Enough time has passed since we first saw The Matrix in theaters that we can all publicly admit that after seeing it for the first time we promptly went home and stood in front of the mirror trying to bend over backward, flailing our arms around, in hopes of avoiding bullets in slow motion.
Good Lord The Matrix is one of the coolest movies ever made. I say that with the full understanding that The Matrix sequels never existed, just like how no one admits when they farted in the middle of a crowded room.
But for all the visual movie glitz and glamor that forever defines the impact left from The Matrix, the steel backbone that drove it into worship worthy status is the deep philosophical and existential questions it raised. It’s a veritable labyrinth of “what ifs,” coupled with an all powerful message that made geeks everywhere rise up and want to claim their rightful place as heroes of the world.
There’s one particularly powerful scene in the movie that I want to focus on. Neo, who has only recently been awakened from the Matrix, goes to see The Oracle, a visionary program that is capable of telling if Neo is “The One” or not.
While sitting in the waiting room, he watches a child, another possible choice for “the one”, bend a spoon with just his thoughts, and then he does it himself:
Boy: Do not try and bend the spoon. That’s impossible. Instead… only try to realize the truth.
Neo: What truth?
Boy: There is no spoon.
Neo: There is no spoon?
Boy: Then you’ll see, that it is not the spoon that bends, it is only yourself.
The scene is vital in Neo’s understanding of the world inside the Matrix, and is the catalyst for what allows him to eventually see the world in that cool raining green jibberish vision.
For Neo, the lesson eventually empowered him to Superhero status, but for us everyday still asleep Matrix people, there’s a more important lesson to be learned from the bending spoon, and it has a lot more to do with people’s desires to be the Neo of their world.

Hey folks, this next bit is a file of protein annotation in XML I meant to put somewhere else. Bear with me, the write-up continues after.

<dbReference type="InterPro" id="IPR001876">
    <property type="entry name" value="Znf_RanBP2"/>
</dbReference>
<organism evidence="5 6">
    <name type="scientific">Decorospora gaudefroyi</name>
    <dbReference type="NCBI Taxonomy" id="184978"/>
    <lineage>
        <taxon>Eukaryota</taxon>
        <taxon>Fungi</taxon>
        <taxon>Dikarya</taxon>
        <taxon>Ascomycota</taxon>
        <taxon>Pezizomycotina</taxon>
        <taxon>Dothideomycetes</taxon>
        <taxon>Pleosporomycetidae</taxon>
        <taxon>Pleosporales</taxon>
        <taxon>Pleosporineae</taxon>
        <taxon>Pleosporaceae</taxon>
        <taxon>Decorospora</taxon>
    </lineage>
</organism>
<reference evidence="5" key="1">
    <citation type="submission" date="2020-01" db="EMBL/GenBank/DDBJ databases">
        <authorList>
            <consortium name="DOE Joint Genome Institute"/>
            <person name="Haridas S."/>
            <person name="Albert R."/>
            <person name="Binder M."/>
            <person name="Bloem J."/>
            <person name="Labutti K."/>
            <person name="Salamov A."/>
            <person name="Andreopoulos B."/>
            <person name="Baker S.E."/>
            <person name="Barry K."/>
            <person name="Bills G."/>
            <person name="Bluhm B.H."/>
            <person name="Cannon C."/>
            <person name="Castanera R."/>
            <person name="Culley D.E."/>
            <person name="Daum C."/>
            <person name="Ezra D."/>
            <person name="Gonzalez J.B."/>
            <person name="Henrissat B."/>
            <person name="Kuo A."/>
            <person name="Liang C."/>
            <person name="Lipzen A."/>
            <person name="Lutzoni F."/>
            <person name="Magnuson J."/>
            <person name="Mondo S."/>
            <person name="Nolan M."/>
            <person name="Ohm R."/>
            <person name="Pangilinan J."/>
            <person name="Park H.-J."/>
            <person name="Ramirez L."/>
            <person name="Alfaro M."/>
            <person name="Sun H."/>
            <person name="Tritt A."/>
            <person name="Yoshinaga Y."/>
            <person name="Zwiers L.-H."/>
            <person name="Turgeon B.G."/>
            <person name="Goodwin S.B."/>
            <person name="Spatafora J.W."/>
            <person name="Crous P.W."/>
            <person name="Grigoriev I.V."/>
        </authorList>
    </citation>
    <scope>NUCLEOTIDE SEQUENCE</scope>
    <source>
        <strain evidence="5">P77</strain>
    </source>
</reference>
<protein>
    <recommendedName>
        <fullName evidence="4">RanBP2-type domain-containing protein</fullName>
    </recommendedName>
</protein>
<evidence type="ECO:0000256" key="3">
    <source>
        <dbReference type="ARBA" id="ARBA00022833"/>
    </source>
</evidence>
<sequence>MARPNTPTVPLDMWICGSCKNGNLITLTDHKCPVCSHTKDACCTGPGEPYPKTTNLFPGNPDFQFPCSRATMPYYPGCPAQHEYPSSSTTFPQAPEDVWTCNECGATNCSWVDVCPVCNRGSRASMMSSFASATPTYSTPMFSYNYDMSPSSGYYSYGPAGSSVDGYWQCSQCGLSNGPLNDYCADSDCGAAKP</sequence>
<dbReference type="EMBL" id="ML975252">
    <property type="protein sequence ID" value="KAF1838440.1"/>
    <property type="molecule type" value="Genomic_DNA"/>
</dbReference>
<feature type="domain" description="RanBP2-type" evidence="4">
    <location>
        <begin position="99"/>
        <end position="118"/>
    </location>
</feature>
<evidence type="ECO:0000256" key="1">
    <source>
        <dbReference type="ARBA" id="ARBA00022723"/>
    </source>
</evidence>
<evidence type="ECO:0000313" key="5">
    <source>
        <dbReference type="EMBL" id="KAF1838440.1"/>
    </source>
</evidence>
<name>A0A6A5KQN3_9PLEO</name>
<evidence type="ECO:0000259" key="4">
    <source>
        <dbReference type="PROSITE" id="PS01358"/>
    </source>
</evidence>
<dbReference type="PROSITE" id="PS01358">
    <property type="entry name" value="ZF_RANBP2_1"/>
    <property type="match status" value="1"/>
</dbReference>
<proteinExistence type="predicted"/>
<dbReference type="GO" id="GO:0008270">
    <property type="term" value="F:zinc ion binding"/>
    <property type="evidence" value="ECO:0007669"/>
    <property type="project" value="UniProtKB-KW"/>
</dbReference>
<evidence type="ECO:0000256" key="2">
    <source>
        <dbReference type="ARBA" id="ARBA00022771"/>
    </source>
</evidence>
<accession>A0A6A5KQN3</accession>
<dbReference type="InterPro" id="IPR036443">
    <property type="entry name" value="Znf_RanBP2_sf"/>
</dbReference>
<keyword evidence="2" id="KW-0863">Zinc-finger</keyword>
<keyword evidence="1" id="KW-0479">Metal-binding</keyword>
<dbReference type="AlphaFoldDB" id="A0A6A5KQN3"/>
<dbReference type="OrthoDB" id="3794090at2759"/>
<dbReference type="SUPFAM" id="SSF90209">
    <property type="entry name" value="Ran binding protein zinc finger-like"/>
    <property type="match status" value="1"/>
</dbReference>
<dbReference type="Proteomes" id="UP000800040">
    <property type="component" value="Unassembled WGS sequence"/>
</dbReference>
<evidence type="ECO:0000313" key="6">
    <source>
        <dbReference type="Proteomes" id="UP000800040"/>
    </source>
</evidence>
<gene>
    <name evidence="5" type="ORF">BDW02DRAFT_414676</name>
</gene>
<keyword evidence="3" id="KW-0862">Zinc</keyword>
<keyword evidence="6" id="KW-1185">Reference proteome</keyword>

It’s safe to say that we can all agree that the world lives in a perpetual state of delusion. Day in and day out every single person fights to find their place, identity, and status within this crazy world. Inside our heads that nagging little voice incessantly reminds us that “doing this is important, getting that next moment of pleasure matters, we must fight to acquire, possess, and conquer everything within our grasps.”
This is a tough world to live in, and unfortunately we are all completely unequipped to deal with it properly.
This is where the spoon comes in. While the message in the Matrix was that Neo, the metaphor for the savior of mankind, must learn to realize the world around him is empty, the lesson for us everyday folk is that not only is the spoon empty, but so are we.
Identity is one of the hardest issues a person must learn to deal with. We love to assign labels to ourselves, whether it stems from our religious beliefs, our social standings, our affiliations with our tastes and preferences with our entertainment, etc. We love to put ourselves in a box, and hold onto that box with as much gusto as a hungry man holds onto the last scraps of garbage in the trash outside a fancy restaurant.
Fortunately, we are none of these things. All of your own personal self-associations are just as delusional as any person’s need to grab, possess, and desire. Unfortunately, when those two things come to a head, it’s going to be a bumpy ride as they pass through.
But, I offer you this practical solution: rather than hold onto your own rigid concepts of self, which could easily take the form of a stainless steel spoon, allow yourself to be molded by the other person in front of you. Imagine that person being the Neo of their own universe, where they desperately need to be the hero, desperate to believe with the power of their own thought and will they could bend metal, and you, a lowly spoon, can give that person the satisfaction of believing they have superpowers.
So the next time your Boss comes marching into your office, and spews garbled nonsense that does nothing but confuse you, then you will bend for him. If you’re in the store, and the customer service person is being extremely rude, then you will bend for him. When you go home and your spouse is extremely upset and can not be consoled, then you will bend for them.
The point is that as much as there is no spoon, there is no you. You can bend by your own will, as much as you can bend by the will of others. It doesn’t stop you from being a spoon, whether it’s the one you want to be, or the one you are. At the end of the day, this is about allowing the world to get what it needs from you, so that you can move on with your life. Because at the end of the day, you’re really just an empty spoon anyway.